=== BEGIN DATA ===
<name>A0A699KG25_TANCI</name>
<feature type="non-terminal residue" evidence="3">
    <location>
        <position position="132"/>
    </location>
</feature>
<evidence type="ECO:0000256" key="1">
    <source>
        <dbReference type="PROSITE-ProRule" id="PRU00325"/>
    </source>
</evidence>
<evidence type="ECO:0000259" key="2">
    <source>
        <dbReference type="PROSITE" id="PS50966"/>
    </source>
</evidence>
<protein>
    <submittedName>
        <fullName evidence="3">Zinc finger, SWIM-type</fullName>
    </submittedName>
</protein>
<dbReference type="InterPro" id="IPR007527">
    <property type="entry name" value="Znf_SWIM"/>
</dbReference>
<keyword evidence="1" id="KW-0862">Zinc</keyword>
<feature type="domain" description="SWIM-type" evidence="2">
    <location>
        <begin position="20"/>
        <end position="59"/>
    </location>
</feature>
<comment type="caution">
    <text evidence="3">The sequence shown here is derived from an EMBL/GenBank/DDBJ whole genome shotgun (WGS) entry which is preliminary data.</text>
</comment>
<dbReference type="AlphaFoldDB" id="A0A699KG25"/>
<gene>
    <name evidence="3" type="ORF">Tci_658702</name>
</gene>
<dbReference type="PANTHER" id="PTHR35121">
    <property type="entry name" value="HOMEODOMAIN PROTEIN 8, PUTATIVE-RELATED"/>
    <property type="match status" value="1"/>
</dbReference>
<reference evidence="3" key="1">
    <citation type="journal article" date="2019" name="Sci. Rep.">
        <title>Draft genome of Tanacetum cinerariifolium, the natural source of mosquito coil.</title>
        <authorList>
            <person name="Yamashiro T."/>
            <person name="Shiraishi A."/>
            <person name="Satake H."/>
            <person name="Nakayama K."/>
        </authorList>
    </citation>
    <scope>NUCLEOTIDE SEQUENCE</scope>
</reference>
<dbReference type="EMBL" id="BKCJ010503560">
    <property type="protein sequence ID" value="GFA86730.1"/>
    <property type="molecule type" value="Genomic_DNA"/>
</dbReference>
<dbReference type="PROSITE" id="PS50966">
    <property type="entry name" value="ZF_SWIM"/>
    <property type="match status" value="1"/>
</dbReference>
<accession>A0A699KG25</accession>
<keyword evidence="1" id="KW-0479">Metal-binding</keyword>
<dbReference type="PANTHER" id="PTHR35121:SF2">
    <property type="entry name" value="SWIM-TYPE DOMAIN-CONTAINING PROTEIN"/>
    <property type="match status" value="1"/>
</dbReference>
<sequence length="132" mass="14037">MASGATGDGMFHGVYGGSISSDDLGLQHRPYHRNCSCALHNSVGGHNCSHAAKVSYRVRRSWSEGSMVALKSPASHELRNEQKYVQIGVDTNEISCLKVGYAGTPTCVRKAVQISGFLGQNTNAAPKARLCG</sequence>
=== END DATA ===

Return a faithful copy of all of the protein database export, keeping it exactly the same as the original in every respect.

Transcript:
<name>A0A699KG25_TANCI</name>
<feature type="non-terminal residue" evidence="3">
    <location>
        <position position="132"/>
    </location>
</feature>
<evidence type="ECO:0000256" key="1">
    <source>
        <dbReference type="PROSITE-ProRule" id="PRU00325"/>
    </source>
</evidence>
<evidence type="ECO:0000259" key="2">
    <source>
        <dbReference type="PROSITE" id="PS50966"/>
    </source>
</evidence>
<protein>
    <submittedName>
        <fullName evidence="3">Zinc finger, SWIM-type</fullName>
    </submittedName>
</protein>
<dbReference type="InterPro" id="IPR007527">
    <property type="entry name" value="Znf_SWIM"/>
</dbReference>
<keyword evidence="1" id="KW-0862">Zinc</keyword>
<feature type="domain" description="SWIM-type" evidence="2">
    <location>
        <begin position="20"/>
        <end position="59"/>
    </location>
</feature>
<comment type="caution">
    <text evidence="3">The sequence shown here is derived from an EMBL/GenBank/DDBJ whole genome shotgun (WGS) entry which is preliminary data.</text>
</comment>
<dbReference type="AlphaFoldDB" id="A0A699KG25"/>
<gene>
    <name evidence="3" type="ORF">Tci_658702</name>
</gene>
<dbReference type="PANTHER" id="PTHR35121">
    <property type="entry name" value="HOMEODOMAIN PROTEIN 8, PUTATIVE-RELATED"/>
    <property type="match status" value="1"/>
</dbReference>
<reference evidence="3" key="1">
    <citation type="journal article" date="2019" name="Sci. Rep.">
        <title>Draft genome of Tanacetum cinerariifolium, the natural source of mosquito coil.</title>
        <authorList>
            <person name="Yamashiro T."/>
            <person name="Shiraishi A."/>
            <person name="Satake H."/>
            <person name="Nakayama K."/>
        </authorList>
    </citation>
    <scope>NUCLEOTIDE SEQUENCE</scope>
</reference>
<dbReference type="EMBL" id="BKCJ010503560">
    <property type="protein sequence ID" value="GFA86730.1"/>
    <property type="molecule type" value="Genomic_DNA"/>
</dbReference>
<dbReference type="PROSITE" id="PS50966">
    <property type="entry name" value="ZF_SWIM"/>
    <property type="match status" value="1"/>
</dbReference>
<accession>A0A699KG25</accession>
<keyword evidence="1" id="KW-0479">Metal-binding</keyword>
<dbReference type="PANTHER" id="PTHR35121:SF2">
    <property type="entry name" value="SWIM-TYPE DOMAIN-CONTAINING PROTEIN"/>
    <property type="match status" value="1"/>
</dbReference>
<sequence length="132" mass="14037">MASGATGDGMFHGVYGGSISSDDLGLQHRPYHRNCSCALHNSVGGHNCSHAAKVSYRVRRSWSEGSMVALKSPASHELRNEQKYVQIGVDTNEISCLKVGYAGTPTCVRKAVQISGFLGQNTNAAPKARLCG</sequence>